Manning, Wardle & Company

Manning Wardle side 1Manning Wardle side 2Manning Wardle side 3Manning Wardle side 4

Manning & Wardle purchased the business of E B Wilson and Company in 1858 when the later company foundered. Manning & Wardle thus acquired the designs and a large part of the works in Jack Lane in Hunslet.

In 1859 John Manning became a partner of Charles Wetherall Wardle and established the Boyne Engine Works. By 1881 the firm employed 390 workers.

Within the next few years a number of othe locomotive manufacturers set up in the same district of Leeds including the Hunslet Engine Company and Hudswell Clarke and Company.

There was a good deal of staff movement between the three firms, leading to similar designs leaving all three works. Whilst Hudswell Clarke and Hunslet Engine Company built a wide variety of locomotive types, Manning Wardle concentrated on specialised locomotives for contractor’s use, building up a range of locomotives suitable for all types of contracting work.

By 1900 the company had built more than 1500 locomotives.Many Manning Wardle locomotives – of standard gauge and various narrow gauges – were exported to Europe, Africa, the Middle East, the Indian sub-continent, Australasia  and South America.

The company employed traditional construction throughout its existence, and failed to take advantage of the more efficient mass production techniques becoming available. As a result, Manning Wardle became more uncompetitive. The company ceased trading in 1927, after producing more than 2,000 steam locomotives.

The last complete locomotive was No. 2047, a standard gauge 0-6-0ST delivered to Rugby Cement Works in August 1926.

This locomotive was preserved at Kidderminster Railway Museum on static display, but has now been moved to Bridgnorth to be dismantled and assessed for a return to working order. It will need a new boiler at least. Dismantling started in September 2011 and the old boiler is now in the SVR Boiler Shop so design work on a new boiler can begin.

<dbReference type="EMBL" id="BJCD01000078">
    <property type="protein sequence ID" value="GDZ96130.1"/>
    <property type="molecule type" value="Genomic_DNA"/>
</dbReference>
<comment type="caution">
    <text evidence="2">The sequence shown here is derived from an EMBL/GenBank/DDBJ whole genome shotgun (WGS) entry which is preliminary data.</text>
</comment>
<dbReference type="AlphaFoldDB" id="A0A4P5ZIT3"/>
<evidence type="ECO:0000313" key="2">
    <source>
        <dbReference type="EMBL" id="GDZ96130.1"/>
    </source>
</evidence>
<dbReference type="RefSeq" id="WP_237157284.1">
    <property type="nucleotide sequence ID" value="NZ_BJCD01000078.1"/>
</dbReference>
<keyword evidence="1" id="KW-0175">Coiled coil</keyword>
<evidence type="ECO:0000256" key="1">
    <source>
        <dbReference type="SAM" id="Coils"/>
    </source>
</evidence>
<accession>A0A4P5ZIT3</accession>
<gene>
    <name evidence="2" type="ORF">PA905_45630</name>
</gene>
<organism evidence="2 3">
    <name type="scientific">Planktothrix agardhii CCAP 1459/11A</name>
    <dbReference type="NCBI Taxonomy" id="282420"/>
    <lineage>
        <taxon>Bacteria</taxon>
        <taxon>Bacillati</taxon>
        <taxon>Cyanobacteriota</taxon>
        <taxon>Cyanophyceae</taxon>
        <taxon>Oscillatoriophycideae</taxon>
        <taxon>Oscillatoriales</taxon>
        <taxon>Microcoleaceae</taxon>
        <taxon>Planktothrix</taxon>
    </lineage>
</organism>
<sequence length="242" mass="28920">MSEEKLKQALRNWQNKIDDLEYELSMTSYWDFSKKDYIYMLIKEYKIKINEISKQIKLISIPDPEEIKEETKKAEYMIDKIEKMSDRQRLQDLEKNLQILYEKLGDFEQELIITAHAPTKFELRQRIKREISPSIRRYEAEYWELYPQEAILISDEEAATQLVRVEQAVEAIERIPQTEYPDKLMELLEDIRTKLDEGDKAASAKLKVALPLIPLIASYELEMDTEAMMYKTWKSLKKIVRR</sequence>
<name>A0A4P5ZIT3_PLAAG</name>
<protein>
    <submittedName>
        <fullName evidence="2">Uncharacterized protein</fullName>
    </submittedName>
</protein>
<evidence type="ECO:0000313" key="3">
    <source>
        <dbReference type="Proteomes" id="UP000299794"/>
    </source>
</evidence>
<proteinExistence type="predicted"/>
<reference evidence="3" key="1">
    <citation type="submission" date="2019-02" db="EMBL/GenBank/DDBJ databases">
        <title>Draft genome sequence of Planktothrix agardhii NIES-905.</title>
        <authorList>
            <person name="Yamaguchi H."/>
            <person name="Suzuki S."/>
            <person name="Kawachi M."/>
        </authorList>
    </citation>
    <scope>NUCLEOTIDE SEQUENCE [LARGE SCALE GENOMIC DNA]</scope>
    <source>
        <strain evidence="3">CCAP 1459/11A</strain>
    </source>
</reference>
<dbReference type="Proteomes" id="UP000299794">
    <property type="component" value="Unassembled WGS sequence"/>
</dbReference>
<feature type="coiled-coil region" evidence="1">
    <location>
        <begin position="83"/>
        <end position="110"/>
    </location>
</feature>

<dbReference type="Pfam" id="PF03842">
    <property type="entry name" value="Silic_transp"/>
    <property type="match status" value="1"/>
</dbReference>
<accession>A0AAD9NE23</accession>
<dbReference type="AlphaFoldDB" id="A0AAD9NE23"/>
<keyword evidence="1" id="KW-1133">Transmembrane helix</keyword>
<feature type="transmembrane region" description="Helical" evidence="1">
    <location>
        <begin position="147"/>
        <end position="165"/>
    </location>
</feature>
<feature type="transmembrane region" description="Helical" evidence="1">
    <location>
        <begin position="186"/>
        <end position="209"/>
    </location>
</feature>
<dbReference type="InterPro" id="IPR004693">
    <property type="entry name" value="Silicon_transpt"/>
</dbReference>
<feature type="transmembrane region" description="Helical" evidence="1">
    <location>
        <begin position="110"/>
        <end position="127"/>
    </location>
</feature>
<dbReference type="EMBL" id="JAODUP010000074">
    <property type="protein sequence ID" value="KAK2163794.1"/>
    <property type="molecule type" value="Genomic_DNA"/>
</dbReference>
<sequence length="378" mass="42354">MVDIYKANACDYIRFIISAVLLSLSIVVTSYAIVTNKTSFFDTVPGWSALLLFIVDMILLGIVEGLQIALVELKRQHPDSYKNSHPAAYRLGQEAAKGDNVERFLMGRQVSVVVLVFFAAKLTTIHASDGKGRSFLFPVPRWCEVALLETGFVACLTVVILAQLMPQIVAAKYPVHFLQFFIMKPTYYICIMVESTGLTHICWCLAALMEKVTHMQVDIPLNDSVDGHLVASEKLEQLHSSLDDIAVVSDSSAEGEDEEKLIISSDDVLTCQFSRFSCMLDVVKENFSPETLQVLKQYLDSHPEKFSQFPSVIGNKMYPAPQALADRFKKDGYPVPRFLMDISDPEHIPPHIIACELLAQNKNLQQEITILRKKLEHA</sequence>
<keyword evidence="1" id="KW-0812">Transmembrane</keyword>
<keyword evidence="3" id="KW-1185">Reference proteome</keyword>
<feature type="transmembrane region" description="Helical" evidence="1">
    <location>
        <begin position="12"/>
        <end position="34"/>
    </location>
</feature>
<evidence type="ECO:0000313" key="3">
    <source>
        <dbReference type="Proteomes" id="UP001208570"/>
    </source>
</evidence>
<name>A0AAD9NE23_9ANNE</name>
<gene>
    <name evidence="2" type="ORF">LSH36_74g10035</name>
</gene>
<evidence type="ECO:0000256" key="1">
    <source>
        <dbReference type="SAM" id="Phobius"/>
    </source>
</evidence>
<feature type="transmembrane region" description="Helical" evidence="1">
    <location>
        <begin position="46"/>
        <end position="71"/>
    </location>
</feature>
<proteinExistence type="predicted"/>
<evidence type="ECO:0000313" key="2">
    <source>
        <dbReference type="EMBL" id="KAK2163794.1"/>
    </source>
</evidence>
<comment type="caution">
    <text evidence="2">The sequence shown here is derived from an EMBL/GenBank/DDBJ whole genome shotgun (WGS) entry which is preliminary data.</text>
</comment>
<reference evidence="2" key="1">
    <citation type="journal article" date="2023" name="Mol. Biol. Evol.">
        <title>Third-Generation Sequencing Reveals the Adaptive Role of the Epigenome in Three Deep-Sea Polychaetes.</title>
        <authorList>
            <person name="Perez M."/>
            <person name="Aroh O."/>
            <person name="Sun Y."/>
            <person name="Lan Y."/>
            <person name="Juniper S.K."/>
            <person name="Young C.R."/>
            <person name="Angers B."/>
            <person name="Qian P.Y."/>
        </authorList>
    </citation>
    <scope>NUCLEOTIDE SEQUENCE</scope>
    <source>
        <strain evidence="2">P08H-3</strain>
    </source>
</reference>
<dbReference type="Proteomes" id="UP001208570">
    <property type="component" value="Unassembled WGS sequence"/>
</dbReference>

Following the closure of the company the drawings, designs, equipment and customers were acquired by Kitsons who made twenty three locomotives of Manning Wardle designs until they also closed in 1938. The patterns were passed to Robert Stephenson and Hawthorne who built a further five locomotives of Manning Wardle design. The Manning Wardle designs are now owned by Hunslet-Barclay. The intellectual property rights for historic locomotive designs are held by the Hunslet Engine Company .

The trademark name Manning Wardle is owned by a company formed in 1999 to preserve the name for the Lynton & Barnstaple Railway, which from 1898 to 1935 operated what have become some of the company’s most famous products, narrow gauge 2-6-2 Tank engines: Exe, Taw, Yeo and later Lew.

Works No Built Name Type Location
641 1877 No 4 Sharpthorn 0-6-0ST Bluebell Railway
865 1882 RAF No 111   Aldwyth 0-6-0ST Leeds Industrial Museum
1207 1890 The Welshman 0-6-0ST Foxfield Railway
1210 1891 Sir Berkeley 0-6-0ST Middleton Railway
1317 1895 Rhiwnant 0-6-0ST Unknown
1532 1901 Newcastle 0-6-0ST Beamish Museum
1601 1903 Matthew Murray 0-6-0ST Middleton Railway
1762 1910 Dolobran 0-6-0ST Great Central Railway – Nottingham
1795 1912 E B Wilson 0-4-0ST Dewent Valley Light Railway
1955 1917 14  Charwelton 0-6-0ST Kent & East Sussex Railway
2009 1921 Rhyl 0-6-0ST Great Central Railway – Nottingham
2010 1921 42  Rhondda 0-6-0ST Hill Family, Caister Castle
2015 1921 5 Abernant 0-6-0ST Great Central Railway – Nottingham
2018 1922 Littleton No 5 0-6-0ST Avon Valley Railway
2025 1923 Winston Churchill 0-6-0ST Black Country Living Museum, Dudley
2047 1926 Warwickshire 0-6-0ST Severn Valley Railway

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